Inflation accelerated in Asia and Europe in March while the United States bucked the global trend with underlying price pressures largely in check, leaving monetary policy on diverging paths around the world.
The euro zone joined the rapidly developing economies this month in raising interest rates to counter mounting price pressures.
In contrast, the Federal Reserve has shown no appetite to raise U.S. rates before unemployment has declined further and until the sluggish recovery is on a firmer footing. As a result the Fed's super-cheap money is taking some of the blame for fueling the commodity boom that is adding to inflation pressures elsewhere.
China and India reported higher-than-expected inflation on Friday. Prices of oil and grains in particular are climbing partly because strong economic growth in emerging market economies has outstripped demand in the developed world since the global financial crisis.
The mounting price pressures reflect the price of some commodities vaulting to record highs, with crude oil this month at $120 a barrel also, stirring investor concerns about inflation.
The weakness in markets this week is expected after the smart comeback we have seen recently, with inflationary concerns again coming to the forefront, said Jan Lambregts, global head of financial markets research at Rabobank.
Consumer price inflation in China quickened to 5.4 percent in the year to March, the fastest rate since July 2008, from 4.9 percent in the first two months of the year.
In India, the Wholesale Price Index, the main inflation gauge, rose 8.98 percent in the year to March, up from 8.31 percent in the 12 months to February and beating market projections of an 8.36 percent reading.
Economists expect the central banks of both countries to tighten monetary policy further soon to dampen inflationary pressure.
A rise in the proportion of deposits that Chinese banks must hold in reserve, rather than lend out, could be imminent after Premier Wen Jiabao in midweek reaffirmed his determination to keep a lid on prices.
Core inflation, excluding food and energy, was the highest in China in a decade. In India, too, a sharp upward revision to figures for January has led some economists to the conclusion that underlying price pressures are greater than they had thought.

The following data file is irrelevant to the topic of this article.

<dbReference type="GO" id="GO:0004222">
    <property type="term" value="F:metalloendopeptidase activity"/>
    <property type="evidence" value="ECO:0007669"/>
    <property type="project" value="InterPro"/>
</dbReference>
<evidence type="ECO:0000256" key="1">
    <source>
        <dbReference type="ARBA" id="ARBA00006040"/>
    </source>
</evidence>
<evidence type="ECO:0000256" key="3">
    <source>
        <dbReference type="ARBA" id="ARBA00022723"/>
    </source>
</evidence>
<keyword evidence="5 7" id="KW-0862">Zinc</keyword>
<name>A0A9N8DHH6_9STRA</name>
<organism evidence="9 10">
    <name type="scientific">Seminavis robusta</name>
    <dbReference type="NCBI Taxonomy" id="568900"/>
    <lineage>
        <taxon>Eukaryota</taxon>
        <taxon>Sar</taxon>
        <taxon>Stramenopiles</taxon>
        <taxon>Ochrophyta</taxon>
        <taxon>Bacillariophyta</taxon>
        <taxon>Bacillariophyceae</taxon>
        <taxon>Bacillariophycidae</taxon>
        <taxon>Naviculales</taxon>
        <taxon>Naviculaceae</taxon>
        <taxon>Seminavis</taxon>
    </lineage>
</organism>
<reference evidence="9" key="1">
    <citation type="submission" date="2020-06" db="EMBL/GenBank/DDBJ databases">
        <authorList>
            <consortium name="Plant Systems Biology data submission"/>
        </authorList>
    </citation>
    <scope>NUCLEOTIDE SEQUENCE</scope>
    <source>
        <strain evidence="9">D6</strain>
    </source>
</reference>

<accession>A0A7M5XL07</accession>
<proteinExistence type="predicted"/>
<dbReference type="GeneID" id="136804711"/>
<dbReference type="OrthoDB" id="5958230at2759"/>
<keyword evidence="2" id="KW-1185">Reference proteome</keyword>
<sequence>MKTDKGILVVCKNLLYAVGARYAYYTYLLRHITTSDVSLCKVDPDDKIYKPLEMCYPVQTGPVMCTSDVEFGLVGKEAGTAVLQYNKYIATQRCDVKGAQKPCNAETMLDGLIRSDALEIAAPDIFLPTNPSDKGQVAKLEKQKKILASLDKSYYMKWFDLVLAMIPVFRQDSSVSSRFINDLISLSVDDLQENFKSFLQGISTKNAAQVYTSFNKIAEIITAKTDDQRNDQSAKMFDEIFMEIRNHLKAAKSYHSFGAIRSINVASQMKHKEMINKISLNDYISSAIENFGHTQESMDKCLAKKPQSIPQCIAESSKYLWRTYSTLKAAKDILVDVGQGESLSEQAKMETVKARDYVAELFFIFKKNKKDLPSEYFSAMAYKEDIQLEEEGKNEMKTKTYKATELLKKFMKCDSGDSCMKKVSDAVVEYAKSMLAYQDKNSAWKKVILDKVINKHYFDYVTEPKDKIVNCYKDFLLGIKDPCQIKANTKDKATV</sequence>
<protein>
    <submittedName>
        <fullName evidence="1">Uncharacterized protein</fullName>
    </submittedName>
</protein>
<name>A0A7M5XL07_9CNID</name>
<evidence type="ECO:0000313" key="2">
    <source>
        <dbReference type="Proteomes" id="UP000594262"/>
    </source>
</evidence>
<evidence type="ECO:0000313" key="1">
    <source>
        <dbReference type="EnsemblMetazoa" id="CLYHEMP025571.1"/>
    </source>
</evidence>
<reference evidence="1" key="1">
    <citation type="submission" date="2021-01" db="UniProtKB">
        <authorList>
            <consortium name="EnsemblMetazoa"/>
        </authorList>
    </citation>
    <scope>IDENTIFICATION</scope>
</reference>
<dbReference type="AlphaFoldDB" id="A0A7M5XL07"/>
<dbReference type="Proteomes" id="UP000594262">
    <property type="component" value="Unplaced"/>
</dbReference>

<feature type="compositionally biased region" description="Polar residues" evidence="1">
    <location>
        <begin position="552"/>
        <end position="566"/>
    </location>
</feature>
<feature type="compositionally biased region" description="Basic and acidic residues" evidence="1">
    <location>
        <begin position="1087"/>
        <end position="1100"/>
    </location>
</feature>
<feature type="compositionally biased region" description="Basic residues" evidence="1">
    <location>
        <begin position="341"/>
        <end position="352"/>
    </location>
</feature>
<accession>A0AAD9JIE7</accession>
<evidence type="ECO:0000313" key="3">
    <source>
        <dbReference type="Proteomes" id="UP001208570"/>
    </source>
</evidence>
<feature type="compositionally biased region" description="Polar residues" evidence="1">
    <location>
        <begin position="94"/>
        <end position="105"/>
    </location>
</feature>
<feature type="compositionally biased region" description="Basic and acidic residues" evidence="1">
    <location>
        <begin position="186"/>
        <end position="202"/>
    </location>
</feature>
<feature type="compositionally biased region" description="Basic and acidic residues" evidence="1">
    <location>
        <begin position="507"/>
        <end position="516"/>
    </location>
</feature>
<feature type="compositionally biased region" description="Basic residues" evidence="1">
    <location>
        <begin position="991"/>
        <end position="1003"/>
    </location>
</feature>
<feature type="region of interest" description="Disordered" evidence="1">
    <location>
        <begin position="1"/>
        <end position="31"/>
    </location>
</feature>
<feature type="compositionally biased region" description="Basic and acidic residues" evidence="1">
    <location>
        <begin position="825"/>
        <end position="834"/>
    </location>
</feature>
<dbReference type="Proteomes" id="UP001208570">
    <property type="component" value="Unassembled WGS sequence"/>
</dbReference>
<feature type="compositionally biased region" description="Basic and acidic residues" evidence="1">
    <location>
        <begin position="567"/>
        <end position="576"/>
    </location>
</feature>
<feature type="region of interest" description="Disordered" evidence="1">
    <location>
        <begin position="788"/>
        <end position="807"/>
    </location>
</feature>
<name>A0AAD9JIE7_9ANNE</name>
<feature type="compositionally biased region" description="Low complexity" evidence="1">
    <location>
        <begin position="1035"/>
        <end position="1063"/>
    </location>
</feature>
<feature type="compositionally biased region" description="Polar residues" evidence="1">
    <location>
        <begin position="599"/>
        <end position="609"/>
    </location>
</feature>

It seems that inflation trajectory has changed. The expected decline in inflation is just not happening and looks like we have underestimated the underlying pressure on prices, said Ashutosh Datar, an economist at IIFL in Mumbai.
More monetary tightening is inevitable after today's data and the case for a 50 basis point hike in May is strengthened, he added.
EURO ZONE AND U.S
Final March figures for the euro zone showed inflation jumped to 2.7 percent from 2.4 percent in February, slightly more than a preliminary forecast and the fourth month it has been above the European Central Bank's target of 2 percent.
The ECB was the first of the three major Western central banks to raise interest rates last week and it is expected to move again by July despite concern over the damage higher rates will do to economies like Portugal and Ireland struggling with high debt.
The big news in these numbers is that core inflation rose noticeably, said ABN Amro analyst Nick Kounis. Although we expect a rate increase at the July meeting, the balance of risks is tilted toward an earlier move.
In the United States, consumer prices rose by 0.5 percent in March to record a 2.7 percent year-over-year rate. But the core rate, which excludes volatile food and energy and is tracked most closely by the Fed, inched up only slightly by 0.1 percent for a tame year-over-year rate of 1.2 percent.
A separate survey on U.S. consumer sentiment showed that inflation expectations five years hence retreated to 2.9 percent from 3.2 percent, another indicator that is tracked by Fed officials.
The Fed is not going to see inflation as a threat, so they can keep interest rates low longer, said David Wyss, chief economist at Standard and Poor's in New York.
The central bank next reviews its policy path on April 26-27. Dealers expect its bond purchases to end this summer but in a Reuters poll they forecast no rate increase before the first quarter of 2012.
In contrast, the People's Bank of China, the central bank, has increased benchmark interest rates four times since last October and has required the country's big lenders to freeze a record 20 percent of their deposits.
Dong Tao, the chief China economist for Credit Suisse, expects tightening to resume in the second half of the year and the rate banks offer on one-year deposits to rise another 1.5 percentage points by the end of the year.
In our view, China is by no means near the end of the current tightening cycle. Food inflation is transitory, but service inflation and wage inflation are structural, he said.
That bodes ill for Western economies that are big buyers of manufactured goods assembled in China. If imported inflation keeps climbing, central bankers will have to press down domestically generated prices if they want to hit their overall inflation targets.
(Editing by Stella Dawson)